What We Do

Indigenous Projects

Despite our country’s many advantages and continued high rankings in Human Development Reports, many Indigenous and refugee communities continue to face significant disadvantages, especially in health, education, housing and employment.

Both in our cities and in remote areas, these communities face challenges every day that the rest of Australia would find difficult.

Our refugee and Indigenous projects are spread across Australia and focus on education as a means of empowering our newest and oldest members of society.

Port Augusta Learn More

Prospering After Prison

Located in Port Augusta, South Australia the Prospering After Prison program aims to assist Aboriginal women as they transition from prison and back into the community.

Upon release from prison, Aboriginal women are supported one to one with dedicated case workers to start the process of building personal and financial resilience and connection to their chosen community across the Far North and Eyre & Western regions of South Australia.

This program provides the crucial support system for these women as they face significant barriers to improve their capacity and confidence, establishing a home and integrating back into their chosen community.

Developing better living skills, helping with cultural healing, community connectedness and building financial and personal resilience are the key focuses of the Prospering After Prison project.

At a time when they are most vulnerable and at risk of re-offending, these women are given pastoral support and assistance in navigating the transition from prison to everyday life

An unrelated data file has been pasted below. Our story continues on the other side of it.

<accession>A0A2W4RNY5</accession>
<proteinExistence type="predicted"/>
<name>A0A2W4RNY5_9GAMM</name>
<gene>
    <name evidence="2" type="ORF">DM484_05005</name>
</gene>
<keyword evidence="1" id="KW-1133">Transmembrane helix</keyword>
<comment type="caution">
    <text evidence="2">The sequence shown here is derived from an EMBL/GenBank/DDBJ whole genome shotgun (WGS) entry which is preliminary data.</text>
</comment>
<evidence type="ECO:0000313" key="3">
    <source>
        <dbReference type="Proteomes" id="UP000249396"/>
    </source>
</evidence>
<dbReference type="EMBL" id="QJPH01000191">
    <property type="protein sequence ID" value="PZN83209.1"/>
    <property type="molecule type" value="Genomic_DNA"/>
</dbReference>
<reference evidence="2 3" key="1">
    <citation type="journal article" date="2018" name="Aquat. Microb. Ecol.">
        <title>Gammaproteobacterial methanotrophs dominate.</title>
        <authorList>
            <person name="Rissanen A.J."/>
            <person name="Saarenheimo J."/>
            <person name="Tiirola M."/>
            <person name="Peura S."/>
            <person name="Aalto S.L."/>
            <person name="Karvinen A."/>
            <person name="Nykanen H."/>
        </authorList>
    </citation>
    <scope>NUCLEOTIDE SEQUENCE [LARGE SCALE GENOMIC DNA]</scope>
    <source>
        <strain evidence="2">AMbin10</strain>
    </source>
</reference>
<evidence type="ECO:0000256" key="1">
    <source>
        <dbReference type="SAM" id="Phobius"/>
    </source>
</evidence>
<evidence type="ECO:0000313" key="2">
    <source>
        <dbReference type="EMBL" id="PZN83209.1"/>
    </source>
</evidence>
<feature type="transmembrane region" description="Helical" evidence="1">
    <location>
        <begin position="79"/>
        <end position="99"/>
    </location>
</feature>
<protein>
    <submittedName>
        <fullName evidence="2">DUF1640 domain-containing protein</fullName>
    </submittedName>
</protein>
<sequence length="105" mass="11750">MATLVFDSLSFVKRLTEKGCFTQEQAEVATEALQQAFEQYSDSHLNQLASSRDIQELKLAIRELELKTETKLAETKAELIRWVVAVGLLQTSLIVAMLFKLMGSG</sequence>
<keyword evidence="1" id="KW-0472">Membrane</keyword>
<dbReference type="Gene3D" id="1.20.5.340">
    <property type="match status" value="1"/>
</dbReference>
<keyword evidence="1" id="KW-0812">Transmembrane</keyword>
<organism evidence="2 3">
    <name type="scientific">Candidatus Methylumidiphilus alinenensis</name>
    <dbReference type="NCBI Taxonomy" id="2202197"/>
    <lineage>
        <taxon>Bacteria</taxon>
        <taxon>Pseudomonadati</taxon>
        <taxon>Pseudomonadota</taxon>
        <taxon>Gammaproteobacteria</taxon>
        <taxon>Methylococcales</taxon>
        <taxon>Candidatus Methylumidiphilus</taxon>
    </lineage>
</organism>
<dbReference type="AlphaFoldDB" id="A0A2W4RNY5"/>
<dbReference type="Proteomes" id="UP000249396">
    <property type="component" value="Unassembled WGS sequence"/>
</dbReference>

Brisbane Learn More

Special Measures

The Foundation for Aboriginal and Islander Research Action (FAIRA), located in Brisbane, Queensland has designed this Special Measures project. FAIRA is governed by Indigenous people and have been operational for close to five decades. During this time they have participated in and supported a variety of different projects. As the shift towards digital technology continues, FAIRA is working to adapt to new forms of media to further their advocacy work.

With support from Mercy Works FAIRA will establish an effective training and awareness centre to inform and educate Aboriginal and Torres Strait Islander people to identify, overcome, and eliminate the racial discrimination they face every day. This project aims to address two key aspects of human rights: the right to empowerment and self-determination, and special measures to overcome racism.

Cairns Learn More

Cape York Girl Academy

The Cape York Girl Academy is located in Cairns. This project gives Indigenous teenage girls who are young mothers a second chance at completing their education. The Academy provides these young mothers the opportunity to complete their education through to Year 12, gain essential work experience, build their life skills, improve and maintain their physical, social and emotional wellbeing and learn essential parenting skills to care for their children.

By responding to this need, The Academy is working to break the vicious cycle of high risk and anti social behaviours that often lead to fewer opportunities for employment and dependency on passive welfare.

This project aims to help these young women become confident mothers and provide them with every opportunity for growth and success in every aspect of their lives.

Sydney Learn More

Baabayn

By supporting a Child Care project in the western suburbs of Sydney, Mercy Works has enabled the Baabayn Aboriginal Corporation to provide a culturally sensitive program each Wednesday. While the children embrace enthusiastically basic pre-school activities, their mothers participate in a program to help improve mental health and confidence through a cultural exploration of different artistic media.